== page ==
Aposimz vol. 9 – Tsutomu Nihei

2 out of 5

Not that Tsutomu Nihei hasn’t done insane time leaps and focus switch-ups in previous tales’ concluding chapters – both could be said to be tropes of his work by this point – but Aposimz’s use of this in its final tankobon feels different. …It feels rushed. Whereas before, the stories’ scopes and tones felt so wide and surreal that the leaps of narration fit, in a Nihei way, Aposimz had become very linear after establishing its premise – super-powered lessers (Etherow, his crew) versus super-powered greaters (the emperor and his crew) – and the way these chapters cut out of several climactic battles seems like an editorial hurry-it-along mandate (or perhaps Tsutomu getting bored, who knows). 

What’s frustrating about this pacing, and the way it makes Nihei approach the ending – which does explain the emperor’s goal, and Titania, and the “why” of Etherow – is that it’s rather one of the creator’s most interesting application of his interests in technology and humanity mash-ups, even expanded slightly to have some clearer social commentary mixed in. I’m actually tempted to see this as revisiting Blame!, but mixed with the storytelling skills developed during Sidonia, arriving at what’d been an interesting middleground of tone that I’d very much been enjoying.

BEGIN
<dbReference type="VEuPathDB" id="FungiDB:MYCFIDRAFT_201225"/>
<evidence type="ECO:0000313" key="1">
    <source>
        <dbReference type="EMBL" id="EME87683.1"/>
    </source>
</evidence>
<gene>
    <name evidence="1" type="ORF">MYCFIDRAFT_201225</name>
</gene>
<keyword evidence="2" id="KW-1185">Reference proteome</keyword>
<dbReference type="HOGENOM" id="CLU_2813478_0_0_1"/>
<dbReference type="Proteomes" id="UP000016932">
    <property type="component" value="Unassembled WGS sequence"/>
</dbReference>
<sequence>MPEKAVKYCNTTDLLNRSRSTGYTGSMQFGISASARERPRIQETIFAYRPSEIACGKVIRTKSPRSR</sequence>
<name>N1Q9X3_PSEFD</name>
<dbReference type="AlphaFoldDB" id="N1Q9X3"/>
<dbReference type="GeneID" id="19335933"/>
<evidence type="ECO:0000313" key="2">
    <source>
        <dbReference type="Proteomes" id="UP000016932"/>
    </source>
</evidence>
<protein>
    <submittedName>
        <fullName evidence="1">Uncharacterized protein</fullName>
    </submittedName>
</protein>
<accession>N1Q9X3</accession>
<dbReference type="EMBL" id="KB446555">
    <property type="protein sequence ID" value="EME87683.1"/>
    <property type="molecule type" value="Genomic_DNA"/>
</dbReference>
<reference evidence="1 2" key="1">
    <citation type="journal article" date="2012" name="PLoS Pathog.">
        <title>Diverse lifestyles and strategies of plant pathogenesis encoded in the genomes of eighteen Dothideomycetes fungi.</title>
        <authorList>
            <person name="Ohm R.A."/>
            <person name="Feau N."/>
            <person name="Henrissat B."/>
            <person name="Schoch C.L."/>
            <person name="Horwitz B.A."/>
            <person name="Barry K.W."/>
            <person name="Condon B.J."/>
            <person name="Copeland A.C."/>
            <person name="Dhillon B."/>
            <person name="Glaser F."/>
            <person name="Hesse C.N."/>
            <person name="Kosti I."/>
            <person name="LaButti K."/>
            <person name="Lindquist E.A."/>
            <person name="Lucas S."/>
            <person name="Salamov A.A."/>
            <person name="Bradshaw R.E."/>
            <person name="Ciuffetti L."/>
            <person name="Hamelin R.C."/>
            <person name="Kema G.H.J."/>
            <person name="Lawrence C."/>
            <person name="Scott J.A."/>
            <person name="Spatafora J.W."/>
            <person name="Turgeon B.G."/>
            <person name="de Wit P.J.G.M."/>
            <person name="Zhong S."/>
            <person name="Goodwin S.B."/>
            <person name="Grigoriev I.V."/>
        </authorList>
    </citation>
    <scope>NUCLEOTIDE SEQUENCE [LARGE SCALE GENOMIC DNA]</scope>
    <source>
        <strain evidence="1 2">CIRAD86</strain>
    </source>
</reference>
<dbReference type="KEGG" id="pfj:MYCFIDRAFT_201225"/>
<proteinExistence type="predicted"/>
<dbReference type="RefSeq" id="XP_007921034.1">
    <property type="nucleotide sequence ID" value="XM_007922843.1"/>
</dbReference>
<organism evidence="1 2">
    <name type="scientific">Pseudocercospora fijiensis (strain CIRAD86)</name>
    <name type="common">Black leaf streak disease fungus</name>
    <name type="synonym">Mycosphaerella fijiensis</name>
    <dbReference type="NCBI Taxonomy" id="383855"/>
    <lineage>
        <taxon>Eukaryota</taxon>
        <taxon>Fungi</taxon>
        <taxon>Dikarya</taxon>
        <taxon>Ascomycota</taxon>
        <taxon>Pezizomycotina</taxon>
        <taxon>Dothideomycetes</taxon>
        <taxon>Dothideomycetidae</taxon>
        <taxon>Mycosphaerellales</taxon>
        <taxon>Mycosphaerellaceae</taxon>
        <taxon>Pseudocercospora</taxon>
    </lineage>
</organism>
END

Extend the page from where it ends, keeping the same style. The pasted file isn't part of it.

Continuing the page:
And I didn’t unenjoy this conclusion, but again, it feels very rushed, literally chopping out major showdowns that likely could’ve taken another book or so. …Which might be welcomed, since that can get tiring, but these were battles with main characters, meaning we’re robbed of any real pay off to their arcs – i.e. these could’ve been sequences with storytelling mixed in, but instead, it’s just exposition-dumped later. 

I also think some of the final details don’t quite make sense. Perhaps it’s a translation thing, but Nihei backs himself into a narrative corner that sort of robs aspects of the conclusion of its stakes. It’s after the fact, so the final showdown with the emperor is still cool, but once you get there, it hits with a sharp “…why did we do this?” feeling, that lingers and makes you wistful for the way Aposimz opened with such Blame-like mystery.